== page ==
This agreement has not been finalised, because it would not obtain majority support in Switzerland at present. But if the contents of the agreement are sound, it may well win majority support in the future, because it will allow us to have long-term access to the European market, including new sectors of the EU market, and to avoid discrimination against our business community.

With the dynamic but not automatic incorporation of EU law into Swiss law, Swiss participation in developing EU law, Swiss supervision of its own territory, and – at the end of the process – decisions taken by joint committee and not by a court of justice, Switzerland has already negotiated the main outlines of a solution that preserves its sovereignty and offers a future to the bilateral approach. But some questions remain open. As long as the agreement is consistent with the Federal Council's objectives, once it is finalised, it will be presented to Parliament and eligible for a referendum.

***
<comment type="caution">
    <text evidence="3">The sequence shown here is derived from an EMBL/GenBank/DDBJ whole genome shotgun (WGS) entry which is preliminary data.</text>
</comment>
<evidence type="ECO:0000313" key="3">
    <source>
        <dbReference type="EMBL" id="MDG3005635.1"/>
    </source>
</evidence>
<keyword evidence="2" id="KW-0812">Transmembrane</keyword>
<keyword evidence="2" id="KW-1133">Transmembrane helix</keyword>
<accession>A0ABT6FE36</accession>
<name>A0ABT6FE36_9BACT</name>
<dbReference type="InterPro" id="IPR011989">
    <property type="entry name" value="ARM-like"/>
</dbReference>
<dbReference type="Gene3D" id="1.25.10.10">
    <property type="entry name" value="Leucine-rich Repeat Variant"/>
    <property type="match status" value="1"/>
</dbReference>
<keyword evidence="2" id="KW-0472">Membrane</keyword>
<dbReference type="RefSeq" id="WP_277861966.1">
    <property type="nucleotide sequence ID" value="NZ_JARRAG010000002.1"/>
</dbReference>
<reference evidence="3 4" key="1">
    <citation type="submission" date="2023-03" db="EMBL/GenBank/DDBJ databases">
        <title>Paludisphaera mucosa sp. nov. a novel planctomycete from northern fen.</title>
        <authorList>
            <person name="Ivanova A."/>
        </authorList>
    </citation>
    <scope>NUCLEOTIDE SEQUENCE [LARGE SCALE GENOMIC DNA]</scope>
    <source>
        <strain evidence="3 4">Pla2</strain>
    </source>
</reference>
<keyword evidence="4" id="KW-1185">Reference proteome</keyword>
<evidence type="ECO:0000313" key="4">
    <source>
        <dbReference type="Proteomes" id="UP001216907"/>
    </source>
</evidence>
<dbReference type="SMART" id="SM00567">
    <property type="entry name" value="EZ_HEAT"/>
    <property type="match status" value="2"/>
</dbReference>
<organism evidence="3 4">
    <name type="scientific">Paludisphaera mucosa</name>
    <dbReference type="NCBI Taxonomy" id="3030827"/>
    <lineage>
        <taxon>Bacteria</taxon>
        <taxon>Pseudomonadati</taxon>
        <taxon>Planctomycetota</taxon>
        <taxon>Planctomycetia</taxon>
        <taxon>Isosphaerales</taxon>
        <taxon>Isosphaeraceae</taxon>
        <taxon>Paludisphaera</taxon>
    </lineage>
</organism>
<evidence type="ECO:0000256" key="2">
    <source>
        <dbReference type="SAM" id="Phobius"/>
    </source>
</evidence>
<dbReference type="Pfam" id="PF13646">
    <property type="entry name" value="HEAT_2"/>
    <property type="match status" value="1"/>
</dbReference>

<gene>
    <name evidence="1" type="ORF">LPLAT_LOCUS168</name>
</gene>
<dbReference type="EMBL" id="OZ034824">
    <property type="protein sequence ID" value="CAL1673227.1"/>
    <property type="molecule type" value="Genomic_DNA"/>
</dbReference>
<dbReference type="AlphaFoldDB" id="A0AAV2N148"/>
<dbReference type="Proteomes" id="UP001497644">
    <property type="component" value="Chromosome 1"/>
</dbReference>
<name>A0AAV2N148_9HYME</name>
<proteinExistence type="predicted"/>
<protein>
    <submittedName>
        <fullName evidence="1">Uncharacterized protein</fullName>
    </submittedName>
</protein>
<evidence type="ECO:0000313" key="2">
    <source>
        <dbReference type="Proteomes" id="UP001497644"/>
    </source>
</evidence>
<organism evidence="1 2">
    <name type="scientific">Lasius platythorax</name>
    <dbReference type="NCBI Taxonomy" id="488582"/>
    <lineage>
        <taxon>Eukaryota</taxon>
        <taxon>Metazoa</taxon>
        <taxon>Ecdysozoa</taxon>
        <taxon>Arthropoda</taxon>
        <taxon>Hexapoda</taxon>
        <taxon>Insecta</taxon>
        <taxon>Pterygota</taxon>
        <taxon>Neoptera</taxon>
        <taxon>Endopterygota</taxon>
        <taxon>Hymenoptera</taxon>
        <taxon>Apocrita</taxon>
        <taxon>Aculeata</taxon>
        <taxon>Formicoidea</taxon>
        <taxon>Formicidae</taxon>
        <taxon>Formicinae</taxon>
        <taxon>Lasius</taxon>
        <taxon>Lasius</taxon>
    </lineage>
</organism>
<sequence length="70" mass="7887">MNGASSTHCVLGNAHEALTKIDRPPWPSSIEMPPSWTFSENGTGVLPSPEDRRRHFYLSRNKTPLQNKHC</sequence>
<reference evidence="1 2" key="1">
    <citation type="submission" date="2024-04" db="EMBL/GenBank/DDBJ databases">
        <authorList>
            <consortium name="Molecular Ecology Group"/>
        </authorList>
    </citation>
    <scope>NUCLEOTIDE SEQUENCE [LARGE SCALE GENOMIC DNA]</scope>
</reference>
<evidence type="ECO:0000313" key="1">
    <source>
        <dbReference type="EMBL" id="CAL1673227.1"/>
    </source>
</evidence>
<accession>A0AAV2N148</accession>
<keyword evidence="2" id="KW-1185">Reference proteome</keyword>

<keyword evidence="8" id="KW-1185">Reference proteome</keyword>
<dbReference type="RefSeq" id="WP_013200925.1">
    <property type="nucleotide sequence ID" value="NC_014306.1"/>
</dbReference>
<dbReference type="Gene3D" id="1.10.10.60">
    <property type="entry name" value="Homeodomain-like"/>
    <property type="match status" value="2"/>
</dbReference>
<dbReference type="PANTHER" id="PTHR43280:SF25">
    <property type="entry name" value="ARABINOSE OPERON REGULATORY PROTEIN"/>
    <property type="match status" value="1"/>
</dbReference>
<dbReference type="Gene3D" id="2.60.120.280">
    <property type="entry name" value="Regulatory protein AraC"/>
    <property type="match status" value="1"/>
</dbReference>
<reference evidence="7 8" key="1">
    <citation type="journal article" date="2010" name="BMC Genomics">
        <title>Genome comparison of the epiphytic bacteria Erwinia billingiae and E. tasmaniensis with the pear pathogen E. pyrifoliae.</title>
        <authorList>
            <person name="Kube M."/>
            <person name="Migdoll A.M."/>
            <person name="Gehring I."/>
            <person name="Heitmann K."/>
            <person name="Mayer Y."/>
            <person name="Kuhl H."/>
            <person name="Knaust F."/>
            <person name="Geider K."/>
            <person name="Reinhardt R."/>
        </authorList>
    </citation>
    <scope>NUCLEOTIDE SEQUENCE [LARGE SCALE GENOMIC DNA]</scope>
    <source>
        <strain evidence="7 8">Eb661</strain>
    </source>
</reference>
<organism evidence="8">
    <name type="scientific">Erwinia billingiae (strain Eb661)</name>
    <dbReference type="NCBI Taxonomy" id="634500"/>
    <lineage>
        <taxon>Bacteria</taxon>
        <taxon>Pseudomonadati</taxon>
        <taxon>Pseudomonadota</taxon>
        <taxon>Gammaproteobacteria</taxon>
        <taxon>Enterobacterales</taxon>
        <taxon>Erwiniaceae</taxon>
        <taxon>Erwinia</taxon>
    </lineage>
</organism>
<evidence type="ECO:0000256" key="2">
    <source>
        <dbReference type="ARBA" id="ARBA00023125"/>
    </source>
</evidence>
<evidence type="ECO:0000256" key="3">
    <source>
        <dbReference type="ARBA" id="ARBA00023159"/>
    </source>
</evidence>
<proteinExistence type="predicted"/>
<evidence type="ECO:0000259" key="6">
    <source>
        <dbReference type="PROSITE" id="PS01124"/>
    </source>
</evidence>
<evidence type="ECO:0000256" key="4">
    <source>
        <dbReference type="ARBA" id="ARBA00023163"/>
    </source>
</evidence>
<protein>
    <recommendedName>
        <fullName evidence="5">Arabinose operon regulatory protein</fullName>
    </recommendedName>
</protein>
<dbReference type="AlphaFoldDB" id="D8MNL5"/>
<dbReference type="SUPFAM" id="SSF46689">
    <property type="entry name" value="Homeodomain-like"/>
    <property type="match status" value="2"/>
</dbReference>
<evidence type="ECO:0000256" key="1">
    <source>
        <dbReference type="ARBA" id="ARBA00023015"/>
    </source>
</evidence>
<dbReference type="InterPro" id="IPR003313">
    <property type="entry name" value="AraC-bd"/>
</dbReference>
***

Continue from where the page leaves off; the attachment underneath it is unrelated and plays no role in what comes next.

The Federal Council does not intend to legally bind this agreement to a solution on the free movement of persons, which must be worked out first in any case, as the timetables for approval are very different. But it would not be possible to engage in discussions with the EU on free movement of persons at this juncture if negotiations were not under way on the institutional agreement at the same time.

We have reached a crossroads. We are in the middle of difficult negotiations, and I remain optimistic! In politics you have to have political will, faith in worthwhile projects, and the ability to stay the course. It's not a question of being naive. But we must show determination and believe that it is possible to build the future and work hard to make it happen. I don't know for certain that we will reach an agreement with the EU in all these areas. But – and I'm sure you'll agree, Paolo – I do know that it's possible.

It is possible if the will is there on both sides, if we muster sufficient political will and work with vigour, creativity, and a good measure of pragmatism.

Dear Paolo,
Ladies and gentlemen,